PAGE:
“You could turn machines on or off, but it was difficult to do many of the things we think about today," said O'Grady. "A lot of the initial adoption mirrored what we were used to. To date, Infrastructure as a Service (IaaS) has been the dominant paradigm from a cloud adoption standpoint.”
Early usage was one of two things: Web workloads and batch workloads, such as those found scientific research and multimedia content creation. These required much CPU horsepower. But, since then, organizations have started deploying new cloud architectures for a variety of standard workloads. O'Grady said, “It is emerging as another option to deploy your apps to.”
The PaaS of progress
Evolution of cloud platforms has proceeded more slowly than cloud infrastructure. “PaaS has not dented IaaS for a few reasons," said O'Grady.
"The initial wave of platform providers was very constrained, which has limited interest. For example, they would choose the database and programming language, and frequently the API as well,” he said.
“Over the last year, we have seen a spike in platform technologies because vendors have woken up to the fact that the developers in the cloud don't want to be locked into a platform," he continued. Open source APIs are on the rise.
They follow the style of Heroku and use standardized componentry. Platform projects like the Cloud Foundry from VMware and OpenShift from Red Hat support multiple languages like Java, Python, Ruby, and Scala. Frameworks such as Spring, Rails and Django are finding wide cloud platform support.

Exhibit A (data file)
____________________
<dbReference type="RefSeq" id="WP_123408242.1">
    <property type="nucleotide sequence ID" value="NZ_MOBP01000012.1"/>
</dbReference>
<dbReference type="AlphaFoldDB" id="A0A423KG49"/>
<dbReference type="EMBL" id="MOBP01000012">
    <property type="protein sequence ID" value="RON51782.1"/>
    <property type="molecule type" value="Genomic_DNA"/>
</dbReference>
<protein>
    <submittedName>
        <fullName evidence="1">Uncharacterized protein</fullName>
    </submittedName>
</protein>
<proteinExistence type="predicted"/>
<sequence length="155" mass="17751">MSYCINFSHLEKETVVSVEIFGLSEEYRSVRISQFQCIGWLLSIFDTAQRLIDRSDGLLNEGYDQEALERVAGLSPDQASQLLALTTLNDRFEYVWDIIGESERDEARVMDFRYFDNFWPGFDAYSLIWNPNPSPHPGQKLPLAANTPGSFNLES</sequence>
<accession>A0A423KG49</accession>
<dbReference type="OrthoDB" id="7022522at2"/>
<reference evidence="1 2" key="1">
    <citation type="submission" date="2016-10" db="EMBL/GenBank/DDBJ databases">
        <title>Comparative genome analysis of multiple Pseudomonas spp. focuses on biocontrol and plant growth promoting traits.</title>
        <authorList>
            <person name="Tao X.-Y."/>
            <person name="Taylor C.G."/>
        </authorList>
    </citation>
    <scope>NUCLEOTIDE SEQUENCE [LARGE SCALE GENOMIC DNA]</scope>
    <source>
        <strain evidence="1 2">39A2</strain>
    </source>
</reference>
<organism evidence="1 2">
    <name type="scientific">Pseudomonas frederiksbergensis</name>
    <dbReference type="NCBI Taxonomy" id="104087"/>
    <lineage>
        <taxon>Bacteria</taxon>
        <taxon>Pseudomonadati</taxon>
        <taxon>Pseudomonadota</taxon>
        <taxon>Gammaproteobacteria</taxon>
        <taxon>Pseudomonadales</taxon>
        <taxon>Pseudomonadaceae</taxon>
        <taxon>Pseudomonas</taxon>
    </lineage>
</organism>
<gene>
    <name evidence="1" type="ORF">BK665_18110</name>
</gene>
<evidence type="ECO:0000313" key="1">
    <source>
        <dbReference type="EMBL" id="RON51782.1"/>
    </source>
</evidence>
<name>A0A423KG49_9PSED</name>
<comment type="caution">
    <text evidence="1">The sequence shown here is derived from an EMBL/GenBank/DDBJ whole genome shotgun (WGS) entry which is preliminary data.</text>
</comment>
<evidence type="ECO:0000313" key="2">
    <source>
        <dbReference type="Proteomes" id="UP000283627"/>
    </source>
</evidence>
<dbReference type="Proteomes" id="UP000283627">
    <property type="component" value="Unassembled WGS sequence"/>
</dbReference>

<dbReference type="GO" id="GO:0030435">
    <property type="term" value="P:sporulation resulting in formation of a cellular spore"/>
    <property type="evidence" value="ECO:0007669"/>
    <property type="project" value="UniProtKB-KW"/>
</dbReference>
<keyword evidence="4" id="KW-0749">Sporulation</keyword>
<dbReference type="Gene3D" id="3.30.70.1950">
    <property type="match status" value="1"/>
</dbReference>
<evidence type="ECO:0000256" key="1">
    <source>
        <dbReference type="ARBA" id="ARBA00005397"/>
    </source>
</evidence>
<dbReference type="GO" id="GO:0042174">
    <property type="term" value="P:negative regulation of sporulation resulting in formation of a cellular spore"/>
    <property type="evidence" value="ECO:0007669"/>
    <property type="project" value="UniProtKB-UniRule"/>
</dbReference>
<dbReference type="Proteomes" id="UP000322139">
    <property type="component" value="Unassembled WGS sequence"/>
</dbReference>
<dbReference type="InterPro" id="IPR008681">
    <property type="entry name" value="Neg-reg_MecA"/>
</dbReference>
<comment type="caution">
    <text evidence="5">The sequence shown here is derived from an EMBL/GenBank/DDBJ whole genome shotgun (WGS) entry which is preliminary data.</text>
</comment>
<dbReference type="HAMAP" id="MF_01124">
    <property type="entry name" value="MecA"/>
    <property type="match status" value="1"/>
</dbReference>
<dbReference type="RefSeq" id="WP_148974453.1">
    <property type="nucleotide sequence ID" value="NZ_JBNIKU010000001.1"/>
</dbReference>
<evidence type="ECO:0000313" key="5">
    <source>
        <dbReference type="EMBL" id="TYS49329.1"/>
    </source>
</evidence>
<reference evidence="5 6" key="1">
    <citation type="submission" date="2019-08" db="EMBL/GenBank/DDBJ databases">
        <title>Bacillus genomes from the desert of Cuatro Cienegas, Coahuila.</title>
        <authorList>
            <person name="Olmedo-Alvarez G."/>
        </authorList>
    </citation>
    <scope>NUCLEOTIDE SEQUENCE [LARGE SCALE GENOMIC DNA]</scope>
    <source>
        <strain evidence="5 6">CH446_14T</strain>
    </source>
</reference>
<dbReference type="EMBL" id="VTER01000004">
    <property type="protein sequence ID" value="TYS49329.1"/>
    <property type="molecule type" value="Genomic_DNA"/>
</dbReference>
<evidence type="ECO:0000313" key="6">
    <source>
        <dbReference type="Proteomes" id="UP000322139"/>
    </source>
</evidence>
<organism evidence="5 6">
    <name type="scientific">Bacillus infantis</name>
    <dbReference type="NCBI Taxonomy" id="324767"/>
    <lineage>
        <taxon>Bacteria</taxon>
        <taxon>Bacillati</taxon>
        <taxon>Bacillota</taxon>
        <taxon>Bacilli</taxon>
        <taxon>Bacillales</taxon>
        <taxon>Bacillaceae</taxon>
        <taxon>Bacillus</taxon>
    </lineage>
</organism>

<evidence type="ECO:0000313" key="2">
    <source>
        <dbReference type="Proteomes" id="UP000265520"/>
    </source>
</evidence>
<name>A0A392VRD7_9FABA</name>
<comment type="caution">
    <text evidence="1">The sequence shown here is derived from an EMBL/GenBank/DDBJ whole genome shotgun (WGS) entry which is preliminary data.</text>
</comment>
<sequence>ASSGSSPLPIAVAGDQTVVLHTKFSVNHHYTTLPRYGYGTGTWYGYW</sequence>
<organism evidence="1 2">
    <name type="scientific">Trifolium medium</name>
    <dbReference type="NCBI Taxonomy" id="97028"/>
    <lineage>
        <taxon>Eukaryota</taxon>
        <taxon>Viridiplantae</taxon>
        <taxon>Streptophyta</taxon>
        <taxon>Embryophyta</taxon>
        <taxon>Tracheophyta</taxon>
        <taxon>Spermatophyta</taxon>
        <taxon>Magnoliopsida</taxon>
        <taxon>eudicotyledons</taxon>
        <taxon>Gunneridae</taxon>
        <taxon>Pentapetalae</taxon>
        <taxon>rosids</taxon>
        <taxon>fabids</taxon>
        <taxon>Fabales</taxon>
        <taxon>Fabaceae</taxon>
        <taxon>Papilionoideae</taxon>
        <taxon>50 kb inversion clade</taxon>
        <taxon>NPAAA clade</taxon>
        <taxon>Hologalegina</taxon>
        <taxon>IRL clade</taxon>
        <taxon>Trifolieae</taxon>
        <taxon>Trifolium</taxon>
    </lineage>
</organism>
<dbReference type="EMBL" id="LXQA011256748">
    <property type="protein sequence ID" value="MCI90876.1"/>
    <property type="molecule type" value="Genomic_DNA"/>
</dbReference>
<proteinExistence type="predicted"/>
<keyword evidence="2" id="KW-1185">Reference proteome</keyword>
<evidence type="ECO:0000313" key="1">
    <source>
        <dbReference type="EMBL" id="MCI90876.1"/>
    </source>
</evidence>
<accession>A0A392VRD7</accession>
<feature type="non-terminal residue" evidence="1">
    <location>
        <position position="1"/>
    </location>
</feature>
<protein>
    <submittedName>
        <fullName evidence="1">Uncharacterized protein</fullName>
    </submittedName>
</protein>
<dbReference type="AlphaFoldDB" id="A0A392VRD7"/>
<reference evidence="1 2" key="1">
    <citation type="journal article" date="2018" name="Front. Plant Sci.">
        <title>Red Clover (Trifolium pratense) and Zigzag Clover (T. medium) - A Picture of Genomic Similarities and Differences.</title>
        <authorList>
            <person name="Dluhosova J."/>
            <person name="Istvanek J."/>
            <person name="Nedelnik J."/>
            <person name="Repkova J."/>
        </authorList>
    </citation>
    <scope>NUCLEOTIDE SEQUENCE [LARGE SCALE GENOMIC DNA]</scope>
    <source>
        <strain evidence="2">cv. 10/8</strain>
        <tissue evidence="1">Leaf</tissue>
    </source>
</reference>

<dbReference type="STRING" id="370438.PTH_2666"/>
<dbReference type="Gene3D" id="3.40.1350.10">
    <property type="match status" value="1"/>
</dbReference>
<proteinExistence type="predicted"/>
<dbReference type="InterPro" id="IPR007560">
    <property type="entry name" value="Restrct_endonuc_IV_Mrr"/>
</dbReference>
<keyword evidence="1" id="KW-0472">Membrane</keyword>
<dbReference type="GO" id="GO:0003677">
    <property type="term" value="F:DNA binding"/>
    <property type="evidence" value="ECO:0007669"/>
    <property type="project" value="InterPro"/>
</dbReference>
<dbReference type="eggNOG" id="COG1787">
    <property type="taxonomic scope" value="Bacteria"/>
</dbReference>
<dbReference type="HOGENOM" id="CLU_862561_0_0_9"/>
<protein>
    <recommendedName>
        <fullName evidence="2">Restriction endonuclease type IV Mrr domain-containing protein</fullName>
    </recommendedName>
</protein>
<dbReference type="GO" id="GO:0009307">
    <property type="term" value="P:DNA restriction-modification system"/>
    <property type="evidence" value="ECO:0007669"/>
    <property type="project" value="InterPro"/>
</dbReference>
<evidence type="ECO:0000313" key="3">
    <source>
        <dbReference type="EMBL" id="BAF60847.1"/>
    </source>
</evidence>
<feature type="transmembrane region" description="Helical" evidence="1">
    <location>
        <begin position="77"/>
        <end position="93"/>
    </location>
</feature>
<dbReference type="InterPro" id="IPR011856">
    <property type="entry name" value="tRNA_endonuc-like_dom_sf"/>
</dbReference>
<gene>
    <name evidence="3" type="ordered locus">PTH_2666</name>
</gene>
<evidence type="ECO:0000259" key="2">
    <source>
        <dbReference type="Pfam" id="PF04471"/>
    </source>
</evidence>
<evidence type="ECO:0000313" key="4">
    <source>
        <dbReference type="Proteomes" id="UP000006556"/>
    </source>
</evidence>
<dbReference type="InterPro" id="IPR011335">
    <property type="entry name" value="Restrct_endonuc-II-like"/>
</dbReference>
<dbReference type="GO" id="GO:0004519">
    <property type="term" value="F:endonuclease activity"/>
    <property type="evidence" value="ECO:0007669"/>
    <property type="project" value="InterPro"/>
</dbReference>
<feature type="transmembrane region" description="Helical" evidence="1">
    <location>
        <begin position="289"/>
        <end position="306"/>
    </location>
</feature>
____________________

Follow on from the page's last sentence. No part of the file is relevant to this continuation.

“The promise, if you want to take advantage of developing another platform, is that you don't have to worry about all of the things you used to,” O'Grady said. "That is all part of the cloud provider value-add. At the same time, if you leave a platform, the framework is replicable elsewhere.” Still, Spring, Rails and Django are new to many enterprise developer groups.
Integrating ESBs and Message Brokers into cloud applications is just in its infancy, said O'Grady. Red Hat's Open Shift and Amazon Cloud Front have built some integration tools on top of the standard Red Hat middleware stack, messaging bus and app server. But there has not been much work on traditional enterprise integration with ESBs in the cloud, he said.
In the long run, better integration middleware will make it easier to bridge cloud-to-cloud services, and will help enterprises to create apps that span public and private clouds. O'Grady said, “We are going to get to the point, where the cloud becomes the default option. For enterprises, we are going to see more demand for cloud than for the traditional integration pieces in that environment.”
APIs: Give it a REST
When architects look at cloud computing, or anything that is new, they likely look first for elements familiar from previous experience. While the rise of SOA implementations based on Representational State Transfer (REST) architecture has been slow, it has also been steady.
Today, it is a major trend in both cloud and SOA. The style should be understood before undertaking any cloud analysis.
An off-shoot of HTTP work, REST is a way of handling, for example, data representations rather than data resource itself. It is a style, rather than a standard. In recent interview, Winston Bumpus, president of the Distributed Management Task Force (DMTF) told SearchSOA.com that he anticipated the DMTF would work to standardize a unified cloud interface based on REST later this year.